Overall, I love this movie and I have seen it many times over the years, and it’s always great to see first impressions and different interpretations from a like-minded movie fan. Keep up the awesome work.

    Ben

    P.S. I still find the Barf-o-rama scene to be absolutely hilarious 🙂

    • Toria
      Posted August 22, 2011 at 12:26 pm | Permalink

      There’s a very fine line for me as far as narration goes. I don’t think I’ve seen many movies that I feel use the right amount of narration for what’s happening. I’m picky about the weirdest, most inconsequential things in movies; as with music in early films, it’s really easy to rub me the wrong way with narration.

      Before you watch it again, try imagining that everyone who knows you has based their opinion of you, which will last for at least ten or fifteen years, on the best and worst things you did when you were in kindergarten and the first grade. I won’t mention any specific incidents, but I can imagine which incident you’ll have in mind. 😛 And then imagine that no matter how much good you do to counteract that bad thing, people will always remember it and judge you for it. That’s essentially how Chris feels about the time he stole whoever’s lunch money and had that stolen from him, knowing that no one would believe him, no matter what he did.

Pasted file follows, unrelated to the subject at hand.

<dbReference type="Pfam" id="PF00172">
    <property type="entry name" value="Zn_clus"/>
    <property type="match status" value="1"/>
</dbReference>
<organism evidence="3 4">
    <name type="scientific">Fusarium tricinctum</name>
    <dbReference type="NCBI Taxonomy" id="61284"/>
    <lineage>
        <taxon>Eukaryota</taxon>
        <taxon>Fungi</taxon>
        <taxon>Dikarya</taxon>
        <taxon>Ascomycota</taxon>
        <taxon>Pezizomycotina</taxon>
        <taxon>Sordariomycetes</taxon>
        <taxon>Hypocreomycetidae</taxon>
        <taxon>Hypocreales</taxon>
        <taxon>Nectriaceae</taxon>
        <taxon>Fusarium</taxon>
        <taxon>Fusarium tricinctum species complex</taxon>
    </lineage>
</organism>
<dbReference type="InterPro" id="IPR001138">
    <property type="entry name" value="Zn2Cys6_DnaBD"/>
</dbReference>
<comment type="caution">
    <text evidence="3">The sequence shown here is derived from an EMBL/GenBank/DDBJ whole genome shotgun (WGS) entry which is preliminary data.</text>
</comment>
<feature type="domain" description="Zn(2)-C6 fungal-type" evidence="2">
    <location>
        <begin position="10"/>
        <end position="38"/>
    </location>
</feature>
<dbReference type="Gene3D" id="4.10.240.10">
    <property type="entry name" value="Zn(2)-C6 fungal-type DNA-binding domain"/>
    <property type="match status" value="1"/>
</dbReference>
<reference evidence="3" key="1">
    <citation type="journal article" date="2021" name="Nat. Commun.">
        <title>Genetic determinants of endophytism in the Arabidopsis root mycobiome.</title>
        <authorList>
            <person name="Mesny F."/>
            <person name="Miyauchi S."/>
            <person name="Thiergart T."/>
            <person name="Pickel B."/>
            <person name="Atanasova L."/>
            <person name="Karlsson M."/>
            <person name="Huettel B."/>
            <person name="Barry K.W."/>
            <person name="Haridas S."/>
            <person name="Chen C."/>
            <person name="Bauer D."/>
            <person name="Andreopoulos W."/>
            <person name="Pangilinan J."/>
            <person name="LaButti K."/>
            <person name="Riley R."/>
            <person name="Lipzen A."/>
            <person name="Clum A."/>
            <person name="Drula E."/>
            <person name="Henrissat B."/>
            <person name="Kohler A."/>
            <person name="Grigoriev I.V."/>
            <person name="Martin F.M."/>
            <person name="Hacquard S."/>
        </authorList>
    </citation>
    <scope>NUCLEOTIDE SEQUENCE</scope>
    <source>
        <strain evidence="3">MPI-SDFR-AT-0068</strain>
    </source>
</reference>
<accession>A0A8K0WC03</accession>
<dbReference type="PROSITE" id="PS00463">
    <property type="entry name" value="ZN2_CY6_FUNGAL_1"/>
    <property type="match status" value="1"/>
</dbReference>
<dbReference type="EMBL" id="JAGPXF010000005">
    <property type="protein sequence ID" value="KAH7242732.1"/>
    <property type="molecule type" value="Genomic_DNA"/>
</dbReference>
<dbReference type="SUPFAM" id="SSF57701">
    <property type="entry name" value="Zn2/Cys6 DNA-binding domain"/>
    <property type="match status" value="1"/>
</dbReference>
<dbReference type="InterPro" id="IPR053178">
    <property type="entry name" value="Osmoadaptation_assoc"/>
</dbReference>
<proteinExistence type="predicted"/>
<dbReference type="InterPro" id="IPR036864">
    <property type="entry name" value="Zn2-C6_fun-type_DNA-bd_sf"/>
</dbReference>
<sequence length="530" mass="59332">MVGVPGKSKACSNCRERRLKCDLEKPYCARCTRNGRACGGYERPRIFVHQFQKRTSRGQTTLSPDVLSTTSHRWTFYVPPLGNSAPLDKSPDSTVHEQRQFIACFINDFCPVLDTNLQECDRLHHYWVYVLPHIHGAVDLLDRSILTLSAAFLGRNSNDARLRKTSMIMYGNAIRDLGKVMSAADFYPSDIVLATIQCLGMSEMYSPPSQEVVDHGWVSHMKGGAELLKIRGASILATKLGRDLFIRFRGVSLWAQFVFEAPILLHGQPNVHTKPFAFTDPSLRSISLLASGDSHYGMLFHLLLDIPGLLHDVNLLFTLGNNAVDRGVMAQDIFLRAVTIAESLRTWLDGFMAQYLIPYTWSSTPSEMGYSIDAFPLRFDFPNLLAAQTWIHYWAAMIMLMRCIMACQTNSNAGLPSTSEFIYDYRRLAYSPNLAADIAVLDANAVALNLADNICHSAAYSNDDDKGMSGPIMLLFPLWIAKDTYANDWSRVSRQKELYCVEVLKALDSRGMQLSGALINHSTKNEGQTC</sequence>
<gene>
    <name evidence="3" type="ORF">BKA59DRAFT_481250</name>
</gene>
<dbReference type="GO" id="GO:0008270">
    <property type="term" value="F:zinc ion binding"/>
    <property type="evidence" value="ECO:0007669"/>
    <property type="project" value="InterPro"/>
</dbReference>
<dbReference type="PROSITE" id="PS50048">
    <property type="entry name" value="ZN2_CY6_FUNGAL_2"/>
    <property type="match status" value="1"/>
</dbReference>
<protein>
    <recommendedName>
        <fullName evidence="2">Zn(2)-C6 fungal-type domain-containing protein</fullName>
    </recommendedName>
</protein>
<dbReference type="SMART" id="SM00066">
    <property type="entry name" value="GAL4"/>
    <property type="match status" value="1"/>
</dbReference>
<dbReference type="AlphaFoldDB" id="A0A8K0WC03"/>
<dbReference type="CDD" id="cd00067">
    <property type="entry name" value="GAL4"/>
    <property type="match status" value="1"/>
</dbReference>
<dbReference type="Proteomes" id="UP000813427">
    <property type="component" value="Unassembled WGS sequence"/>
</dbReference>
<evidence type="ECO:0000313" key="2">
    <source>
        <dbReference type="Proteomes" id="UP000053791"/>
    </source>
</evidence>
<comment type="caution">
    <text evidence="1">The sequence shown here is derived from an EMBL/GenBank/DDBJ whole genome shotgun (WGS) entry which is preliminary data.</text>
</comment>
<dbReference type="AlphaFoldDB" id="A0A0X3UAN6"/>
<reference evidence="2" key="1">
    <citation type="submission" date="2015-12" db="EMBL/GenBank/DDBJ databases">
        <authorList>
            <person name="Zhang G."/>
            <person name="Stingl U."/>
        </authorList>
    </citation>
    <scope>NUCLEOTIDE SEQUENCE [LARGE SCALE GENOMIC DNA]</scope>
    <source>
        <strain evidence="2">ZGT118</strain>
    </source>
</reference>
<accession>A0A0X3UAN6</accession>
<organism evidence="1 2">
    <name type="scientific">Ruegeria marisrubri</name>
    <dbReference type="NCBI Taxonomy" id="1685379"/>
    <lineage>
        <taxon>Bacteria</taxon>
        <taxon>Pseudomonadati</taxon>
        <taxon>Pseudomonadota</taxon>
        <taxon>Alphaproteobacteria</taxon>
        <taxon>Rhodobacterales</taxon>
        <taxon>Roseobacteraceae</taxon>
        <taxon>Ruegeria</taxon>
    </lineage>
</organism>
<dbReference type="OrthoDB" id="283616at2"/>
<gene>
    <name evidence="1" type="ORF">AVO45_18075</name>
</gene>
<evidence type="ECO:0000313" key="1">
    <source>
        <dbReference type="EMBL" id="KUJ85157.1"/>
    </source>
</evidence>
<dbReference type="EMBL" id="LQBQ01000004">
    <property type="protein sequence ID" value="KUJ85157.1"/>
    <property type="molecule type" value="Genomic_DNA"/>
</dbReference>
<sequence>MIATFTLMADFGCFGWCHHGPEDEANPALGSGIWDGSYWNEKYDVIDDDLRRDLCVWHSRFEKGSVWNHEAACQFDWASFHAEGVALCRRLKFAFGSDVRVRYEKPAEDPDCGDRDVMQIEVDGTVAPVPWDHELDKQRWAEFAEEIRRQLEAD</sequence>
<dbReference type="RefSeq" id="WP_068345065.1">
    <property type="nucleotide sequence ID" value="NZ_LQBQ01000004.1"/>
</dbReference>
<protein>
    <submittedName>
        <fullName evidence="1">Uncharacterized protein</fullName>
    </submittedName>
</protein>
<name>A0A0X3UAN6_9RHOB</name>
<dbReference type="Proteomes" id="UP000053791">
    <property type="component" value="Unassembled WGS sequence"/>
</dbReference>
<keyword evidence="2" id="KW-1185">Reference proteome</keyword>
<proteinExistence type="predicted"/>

Anywho, glad you liked it, and thanks as always for your comment!

      P.S. I enjoy the fact that you end your reviews with post-scripts. 😀

Post a Comment

Your email is never published nor shared. Required fields are marked *

You may use these HTML tags and attributes <a href="" title=""> <abbr title=""> <acronym title=""> <b> <blockquote cite=""> <cite> <code> <del datetime=""> <em> <i> <q cite=""> <s> <strike> <strong>

*
*

  • Radvertising

  • Upcoming Podcasts

    • June 17th

      Horror Movies

  • Atomic Elbow Fanzine

    The Atomic Elbow Fanzine Get Your Copy
Email
Print